The two U.S. pairs finished 15th and 17th, which means the U.S. drops to one pairs’ spot for the 2019 Worlds, its fewest since 1957.

U.S. champions Alexa Scimeca Knierim and Christopher Knierim dropped from 11th after the short program to 15th of 16 pairs after the free skate. Scimeca fell on their death spiral and a throw triple flip, looked distraught skating off the ice and tweeted 10 minutes later, “I’m sorry for losing us a spot” and “Bad day to have a bad day.”

The Knierims made the top 10 in their four previous world championships appearances with a best finish of seventh.

The other U.S. pair, 2000 World junior singles silver medalist Deanna Stellato and 2014 Olympian Nathan Bartholomay, were 17th in Wednesday’s short program, missing the cutoff for the free skate by one spot.

It’s the first time all U.S. pairs finished outside the top 11 at a worlds, granted worlds didn’t regularly have a field greater than 15 pairs before 1990.

It came on the heels of the U.S. having its smallest pairs’ contingent — one pair — at an Olympics since the first Winter Games in 1924. The Knierims were 15th in PyeongChang, marking the first time the U.S. sent a pair to an Olympics and put none in the top 10.

The last U.S. pairs’ medal at worlds came in 2002, making this the nation’s longest drought in any figure skating discipline. The last Olympic medal was in 1988.

OlympicTalk is on Apple News. Favorite us!

PREVIEWS: MenWomen | Dance | Pairs | Nathan ChenMirai Nagasu | TV Schedule

Nathan Chen hits short program, leads world championships

Getty Images
Leave a comment

That’s more like it, Nathan Chen.

After two disastrous Olympic short programs, Chen nailed his jumps at the world championships, taking the lead by 1.86 points over Russian Mikhail Kolyada in Milan on Thursday. American Vincent Zhou is third.

Full results are here.

“I learned a lot from the Olympics, and I used what I learned there heading into the short program in terms of where to place my mind, what to think about throughout the program,” Chen said. “It was great to have an opportunity to come back before the end of the season to try the short program again, sort of hope to redeem myself.”

Later Thursday, Germans Aljona Savchenko and Bruno Massot backed up their Olympic gold with a world title, shattering the longest-standing world record in figure skating with a record margin of victory. Full recap here.

In Saturday’s men’s free skate, Chen can become the youngest men’s world champion since Yevgeny Plushenko in 2001. Zhou can become the first man to make a senior world podium the year after winning a world junior title since Plushenko in 1998. The U.S. last put two men on a world podium in 1996 (Todd EldredgeRudy Galindo).

This week’s field lacks Yuzuru HanyuJavier Fernandez and Patrick Chan, who combined to win every Olympic and world title since 2011 but ended their seasons at the Olympics.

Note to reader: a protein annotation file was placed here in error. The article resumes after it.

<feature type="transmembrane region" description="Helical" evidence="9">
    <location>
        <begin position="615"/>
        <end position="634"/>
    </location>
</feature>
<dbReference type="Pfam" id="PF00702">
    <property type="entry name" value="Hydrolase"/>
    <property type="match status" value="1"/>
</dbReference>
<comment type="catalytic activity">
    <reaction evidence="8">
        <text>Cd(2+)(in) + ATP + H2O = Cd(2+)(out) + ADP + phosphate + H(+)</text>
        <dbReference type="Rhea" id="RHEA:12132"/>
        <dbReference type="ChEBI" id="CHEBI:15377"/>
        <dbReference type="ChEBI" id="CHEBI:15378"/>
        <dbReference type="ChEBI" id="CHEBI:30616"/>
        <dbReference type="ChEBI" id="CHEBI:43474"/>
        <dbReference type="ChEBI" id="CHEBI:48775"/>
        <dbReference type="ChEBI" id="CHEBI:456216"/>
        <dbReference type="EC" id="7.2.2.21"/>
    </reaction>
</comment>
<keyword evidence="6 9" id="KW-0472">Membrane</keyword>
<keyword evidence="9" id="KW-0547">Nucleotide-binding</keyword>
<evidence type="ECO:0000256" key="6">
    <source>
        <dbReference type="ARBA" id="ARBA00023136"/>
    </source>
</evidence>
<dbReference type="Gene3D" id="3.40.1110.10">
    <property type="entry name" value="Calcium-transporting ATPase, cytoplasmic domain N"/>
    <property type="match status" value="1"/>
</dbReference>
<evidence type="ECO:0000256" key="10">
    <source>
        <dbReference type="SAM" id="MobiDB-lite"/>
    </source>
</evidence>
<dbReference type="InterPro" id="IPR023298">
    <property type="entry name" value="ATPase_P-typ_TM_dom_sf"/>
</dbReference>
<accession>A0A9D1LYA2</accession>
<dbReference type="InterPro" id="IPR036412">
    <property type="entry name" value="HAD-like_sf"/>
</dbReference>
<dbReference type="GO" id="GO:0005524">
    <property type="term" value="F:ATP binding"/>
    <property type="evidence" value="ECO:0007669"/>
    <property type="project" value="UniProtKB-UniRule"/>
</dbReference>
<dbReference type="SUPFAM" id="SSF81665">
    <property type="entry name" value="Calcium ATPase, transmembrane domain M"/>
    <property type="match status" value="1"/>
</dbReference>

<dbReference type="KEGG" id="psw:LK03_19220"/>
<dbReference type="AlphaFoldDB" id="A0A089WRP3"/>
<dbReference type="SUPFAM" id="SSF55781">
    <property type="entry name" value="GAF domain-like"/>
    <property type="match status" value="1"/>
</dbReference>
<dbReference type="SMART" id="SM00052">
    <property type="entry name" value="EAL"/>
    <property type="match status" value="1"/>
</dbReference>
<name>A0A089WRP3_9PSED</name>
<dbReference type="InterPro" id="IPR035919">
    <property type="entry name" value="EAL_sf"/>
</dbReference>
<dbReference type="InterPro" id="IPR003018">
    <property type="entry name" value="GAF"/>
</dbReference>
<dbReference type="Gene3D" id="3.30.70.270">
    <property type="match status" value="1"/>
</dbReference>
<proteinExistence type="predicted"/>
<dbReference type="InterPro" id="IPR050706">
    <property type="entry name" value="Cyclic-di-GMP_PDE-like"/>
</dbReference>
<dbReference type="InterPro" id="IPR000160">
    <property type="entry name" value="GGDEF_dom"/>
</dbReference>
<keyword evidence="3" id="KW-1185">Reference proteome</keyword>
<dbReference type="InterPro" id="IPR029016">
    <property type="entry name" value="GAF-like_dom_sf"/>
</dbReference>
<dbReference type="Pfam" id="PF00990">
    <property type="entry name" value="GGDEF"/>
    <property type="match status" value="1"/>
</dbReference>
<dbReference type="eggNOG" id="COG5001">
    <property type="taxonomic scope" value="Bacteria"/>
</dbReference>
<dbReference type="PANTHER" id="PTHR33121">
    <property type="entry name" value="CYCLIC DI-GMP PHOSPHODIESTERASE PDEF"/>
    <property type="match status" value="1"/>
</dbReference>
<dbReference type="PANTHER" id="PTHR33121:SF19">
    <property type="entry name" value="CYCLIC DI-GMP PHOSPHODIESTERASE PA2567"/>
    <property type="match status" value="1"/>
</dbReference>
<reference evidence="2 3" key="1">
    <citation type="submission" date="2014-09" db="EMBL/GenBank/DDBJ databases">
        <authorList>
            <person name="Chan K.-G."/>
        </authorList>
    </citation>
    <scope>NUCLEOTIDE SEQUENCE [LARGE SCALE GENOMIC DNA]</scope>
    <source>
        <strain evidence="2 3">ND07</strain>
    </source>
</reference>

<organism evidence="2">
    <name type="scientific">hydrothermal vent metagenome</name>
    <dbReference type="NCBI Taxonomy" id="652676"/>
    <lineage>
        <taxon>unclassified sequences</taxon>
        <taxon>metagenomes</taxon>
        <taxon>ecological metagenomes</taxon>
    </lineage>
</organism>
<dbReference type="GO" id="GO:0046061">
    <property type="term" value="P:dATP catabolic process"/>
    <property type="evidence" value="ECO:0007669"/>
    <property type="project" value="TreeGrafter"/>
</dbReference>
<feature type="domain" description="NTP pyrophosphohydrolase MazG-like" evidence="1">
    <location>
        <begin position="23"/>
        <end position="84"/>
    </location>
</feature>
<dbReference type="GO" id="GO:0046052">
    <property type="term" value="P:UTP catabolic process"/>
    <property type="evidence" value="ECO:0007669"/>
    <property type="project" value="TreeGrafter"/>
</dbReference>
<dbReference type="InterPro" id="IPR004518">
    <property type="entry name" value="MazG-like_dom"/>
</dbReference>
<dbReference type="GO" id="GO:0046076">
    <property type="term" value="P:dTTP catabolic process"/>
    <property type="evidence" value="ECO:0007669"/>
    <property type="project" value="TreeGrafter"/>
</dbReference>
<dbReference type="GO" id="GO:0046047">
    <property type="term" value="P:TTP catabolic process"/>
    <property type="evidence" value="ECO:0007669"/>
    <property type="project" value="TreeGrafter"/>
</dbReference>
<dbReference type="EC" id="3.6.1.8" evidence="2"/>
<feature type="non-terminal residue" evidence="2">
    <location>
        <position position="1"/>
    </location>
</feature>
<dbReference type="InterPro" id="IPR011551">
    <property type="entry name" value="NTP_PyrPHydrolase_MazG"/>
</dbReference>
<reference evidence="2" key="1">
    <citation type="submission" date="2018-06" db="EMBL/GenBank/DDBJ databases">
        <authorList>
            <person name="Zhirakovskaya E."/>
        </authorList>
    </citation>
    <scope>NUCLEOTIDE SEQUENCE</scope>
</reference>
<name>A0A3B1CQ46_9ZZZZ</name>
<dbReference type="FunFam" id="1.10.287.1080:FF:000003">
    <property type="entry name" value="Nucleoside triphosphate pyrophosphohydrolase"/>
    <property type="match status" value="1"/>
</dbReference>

On Thursday, Chen hit a quadruple Lutz-triple toe loop combination, a quadruple flip and a triple Axel for 101.94 points (2.18 shy of his personal best). It was a reversal from PyeongChang, where Chen’s short programs began unraveling with that opening combination, and he scored 80.61 and 82.27 points.

Chen placed 17th in the Olympic short program and redeemed himself with the top free skate, moving up to fifth. He went into the Olympics as the only undefeated male skater for the season.

“That I was able to bounce back and have the long program that I did, because of that the whole Olympic experience wasn’t as bad as I thought it would be after the short program,” Chen said Thursday. “Being able to have that, I didn’t have any ghosts of the Olympics following me [to worlds].”

Zhou, the youngest of 37 men in the field at 17, landed a quad Lutz-triple toe loop combination and a quad flip, fist pumping at the end of his skate. He shattered his personal-best short program by 12.25 points. Zhou was sixth at the Olympics.

“I came here to skate a clean program, I did that, and being in the top three is icing on the cake,” Zhou said.

Two other medal favorites — Olympic silver medalist Shoma Uno of Japan and two-time world bronze medalist Jin Boyang of China — struggled with jumps. Jin is fourth and Uno fifth.

Uno, competing with a reported ankle injury, performed a triple-double combination rather than the quad-triple he did in PyeongChang. Jin had a quad toe called under-rotated.

The third American, 2013 U.S. champion Max Aaron, is in 15th place. Aaron put his hand down on his opening quad Salchow and turned out of his triple Axel landing.

Key Free Skate Start Times (Saturday ET)
Max Aaron (USA) — 6:05 a.m.
Shoma Uno (JPN) — 8:21 a.m.
Jin Boyang (CHN) — 8:29 a.m.
Mikhail Kolyada (RUS) — 8:38 a.m.
Vincent Zhou (USA) — 8:47 a.m.
Nathan Chen (USA) — 8:55 a.m.

OlympicTalk is on Apple News. Favorite us!

PREVIEWS: MenWomen | Dance | Pairs | Nathan ChenMirai Nagasu | TV Schedule